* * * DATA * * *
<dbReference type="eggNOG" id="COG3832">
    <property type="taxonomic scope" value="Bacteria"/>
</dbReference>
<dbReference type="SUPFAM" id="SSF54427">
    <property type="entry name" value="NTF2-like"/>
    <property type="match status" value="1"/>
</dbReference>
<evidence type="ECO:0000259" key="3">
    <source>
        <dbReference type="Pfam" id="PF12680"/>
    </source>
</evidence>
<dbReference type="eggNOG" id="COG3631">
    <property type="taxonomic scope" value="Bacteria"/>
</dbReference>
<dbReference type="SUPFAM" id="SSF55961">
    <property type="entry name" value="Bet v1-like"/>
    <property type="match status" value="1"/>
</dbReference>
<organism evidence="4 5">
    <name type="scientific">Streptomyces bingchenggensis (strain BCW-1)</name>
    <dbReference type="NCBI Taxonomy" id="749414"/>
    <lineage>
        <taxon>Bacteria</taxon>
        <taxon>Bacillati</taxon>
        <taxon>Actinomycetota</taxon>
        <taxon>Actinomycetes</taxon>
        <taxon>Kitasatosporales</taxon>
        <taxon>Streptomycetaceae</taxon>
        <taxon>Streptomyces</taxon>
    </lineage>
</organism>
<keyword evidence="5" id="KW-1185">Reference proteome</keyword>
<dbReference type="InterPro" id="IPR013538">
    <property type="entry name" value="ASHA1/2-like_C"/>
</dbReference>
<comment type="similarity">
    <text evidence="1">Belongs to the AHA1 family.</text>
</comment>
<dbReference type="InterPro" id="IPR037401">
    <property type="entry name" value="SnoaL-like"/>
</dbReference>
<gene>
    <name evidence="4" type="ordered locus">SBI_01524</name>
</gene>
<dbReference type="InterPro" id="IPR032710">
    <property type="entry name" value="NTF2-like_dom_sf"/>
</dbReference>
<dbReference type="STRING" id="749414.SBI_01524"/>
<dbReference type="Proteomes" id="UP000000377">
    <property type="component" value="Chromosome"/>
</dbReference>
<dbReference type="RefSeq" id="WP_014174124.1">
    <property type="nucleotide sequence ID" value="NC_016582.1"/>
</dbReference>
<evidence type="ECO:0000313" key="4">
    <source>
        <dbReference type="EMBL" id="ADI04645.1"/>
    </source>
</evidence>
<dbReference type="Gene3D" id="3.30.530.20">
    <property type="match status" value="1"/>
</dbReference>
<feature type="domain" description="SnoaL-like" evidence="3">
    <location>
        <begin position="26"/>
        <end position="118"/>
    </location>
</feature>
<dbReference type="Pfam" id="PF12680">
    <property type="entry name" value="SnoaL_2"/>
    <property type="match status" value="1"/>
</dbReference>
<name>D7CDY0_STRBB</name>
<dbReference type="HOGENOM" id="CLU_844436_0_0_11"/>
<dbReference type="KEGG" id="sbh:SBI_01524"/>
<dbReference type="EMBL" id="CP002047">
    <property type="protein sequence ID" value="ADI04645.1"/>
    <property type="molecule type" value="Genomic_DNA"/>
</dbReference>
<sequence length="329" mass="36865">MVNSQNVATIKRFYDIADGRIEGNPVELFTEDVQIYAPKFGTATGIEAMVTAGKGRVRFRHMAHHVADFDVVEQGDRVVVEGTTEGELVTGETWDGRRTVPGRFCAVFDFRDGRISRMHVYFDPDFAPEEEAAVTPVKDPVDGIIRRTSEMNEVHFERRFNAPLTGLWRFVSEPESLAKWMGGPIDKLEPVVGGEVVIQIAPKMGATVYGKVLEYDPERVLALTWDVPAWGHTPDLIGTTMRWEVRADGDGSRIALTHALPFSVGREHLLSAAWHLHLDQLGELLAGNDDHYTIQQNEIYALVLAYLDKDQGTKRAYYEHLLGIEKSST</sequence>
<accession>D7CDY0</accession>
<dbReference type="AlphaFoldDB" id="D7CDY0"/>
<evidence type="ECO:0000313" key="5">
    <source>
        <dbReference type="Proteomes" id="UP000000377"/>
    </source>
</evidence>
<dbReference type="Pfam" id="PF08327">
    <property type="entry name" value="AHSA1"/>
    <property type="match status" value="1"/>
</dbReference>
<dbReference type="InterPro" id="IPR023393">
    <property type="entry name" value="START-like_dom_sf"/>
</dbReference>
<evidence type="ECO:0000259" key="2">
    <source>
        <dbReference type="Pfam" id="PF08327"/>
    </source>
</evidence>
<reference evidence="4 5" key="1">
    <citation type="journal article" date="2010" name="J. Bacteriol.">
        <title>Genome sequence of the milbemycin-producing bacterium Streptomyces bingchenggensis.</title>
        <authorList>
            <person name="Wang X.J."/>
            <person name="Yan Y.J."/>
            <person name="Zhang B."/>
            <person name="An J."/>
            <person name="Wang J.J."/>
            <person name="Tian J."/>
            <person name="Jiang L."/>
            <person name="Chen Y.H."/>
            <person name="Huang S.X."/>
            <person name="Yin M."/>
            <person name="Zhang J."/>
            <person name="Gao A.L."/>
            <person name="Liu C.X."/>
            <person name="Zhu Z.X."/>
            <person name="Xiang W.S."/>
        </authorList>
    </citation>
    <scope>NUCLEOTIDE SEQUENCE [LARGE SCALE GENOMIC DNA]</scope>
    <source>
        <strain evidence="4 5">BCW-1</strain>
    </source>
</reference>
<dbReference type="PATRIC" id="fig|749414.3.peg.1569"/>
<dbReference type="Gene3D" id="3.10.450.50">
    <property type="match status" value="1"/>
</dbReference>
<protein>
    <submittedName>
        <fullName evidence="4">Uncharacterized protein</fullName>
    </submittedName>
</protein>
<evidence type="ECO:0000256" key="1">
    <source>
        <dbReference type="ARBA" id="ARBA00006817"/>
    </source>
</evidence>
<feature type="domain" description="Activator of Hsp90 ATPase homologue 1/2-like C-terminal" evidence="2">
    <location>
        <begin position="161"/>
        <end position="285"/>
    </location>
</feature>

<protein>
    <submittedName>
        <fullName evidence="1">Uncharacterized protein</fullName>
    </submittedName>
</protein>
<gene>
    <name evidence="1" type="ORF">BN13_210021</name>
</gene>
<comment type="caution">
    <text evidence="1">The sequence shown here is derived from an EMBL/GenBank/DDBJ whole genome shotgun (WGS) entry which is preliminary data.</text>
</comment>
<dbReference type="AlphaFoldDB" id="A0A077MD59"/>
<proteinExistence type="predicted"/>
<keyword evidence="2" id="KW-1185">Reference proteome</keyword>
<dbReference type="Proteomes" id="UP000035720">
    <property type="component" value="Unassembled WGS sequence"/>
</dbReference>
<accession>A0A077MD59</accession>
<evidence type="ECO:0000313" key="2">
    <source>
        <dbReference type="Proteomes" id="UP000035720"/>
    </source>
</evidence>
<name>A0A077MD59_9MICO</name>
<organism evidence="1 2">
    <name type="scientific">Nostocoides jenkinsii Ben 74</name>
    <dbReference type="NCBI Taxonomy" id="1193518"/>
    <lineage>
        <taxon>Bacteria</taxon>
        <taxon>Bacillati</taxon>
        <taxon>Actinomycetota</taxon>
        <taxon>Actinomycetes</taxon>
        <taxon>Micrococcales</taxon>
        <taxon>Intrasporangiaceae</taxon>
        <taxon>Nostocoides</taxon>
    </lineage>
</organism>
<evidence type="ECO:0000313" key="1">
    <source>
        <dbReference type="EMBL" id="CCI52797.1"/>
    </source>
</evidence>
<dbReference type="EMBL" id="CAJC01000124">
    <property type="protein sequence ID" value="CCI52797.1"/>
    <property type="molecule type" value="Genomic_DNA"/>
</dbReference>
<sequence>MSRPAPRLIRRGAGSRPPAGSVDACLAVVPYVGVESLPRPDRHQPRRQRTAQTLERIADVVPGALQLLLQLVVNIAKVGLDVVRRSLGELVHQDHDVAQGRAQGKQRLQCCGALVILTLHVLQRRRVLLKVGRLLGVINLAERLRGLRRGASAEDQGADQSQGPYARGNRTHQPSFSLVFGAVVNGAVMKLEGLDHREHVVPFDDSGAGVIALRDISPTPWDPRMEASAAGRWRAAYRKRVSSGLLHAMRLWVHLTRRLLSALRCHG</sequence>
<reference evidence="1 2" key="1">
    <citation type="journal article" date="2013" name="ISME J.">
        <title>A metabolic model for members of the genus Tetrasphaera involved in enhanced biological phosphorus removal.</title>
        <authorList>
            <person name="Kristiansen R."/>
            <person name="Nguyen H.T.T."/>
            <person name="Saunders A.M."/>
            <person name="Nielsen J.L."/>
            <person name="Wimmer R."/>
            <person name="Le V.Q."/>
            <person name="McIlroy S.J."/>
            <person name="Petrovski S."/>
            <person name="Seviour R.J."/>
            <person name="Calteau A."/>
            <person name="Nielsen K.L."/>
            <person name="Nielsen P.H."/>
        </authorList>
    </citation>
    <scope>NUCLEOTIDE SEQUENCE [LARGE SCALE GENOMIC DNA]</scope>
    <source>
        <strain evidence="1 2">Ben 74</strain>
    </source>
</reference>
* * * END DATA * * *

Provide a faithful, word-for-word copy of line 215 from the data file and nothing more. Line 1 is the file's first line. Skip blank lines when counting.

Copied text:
    </source>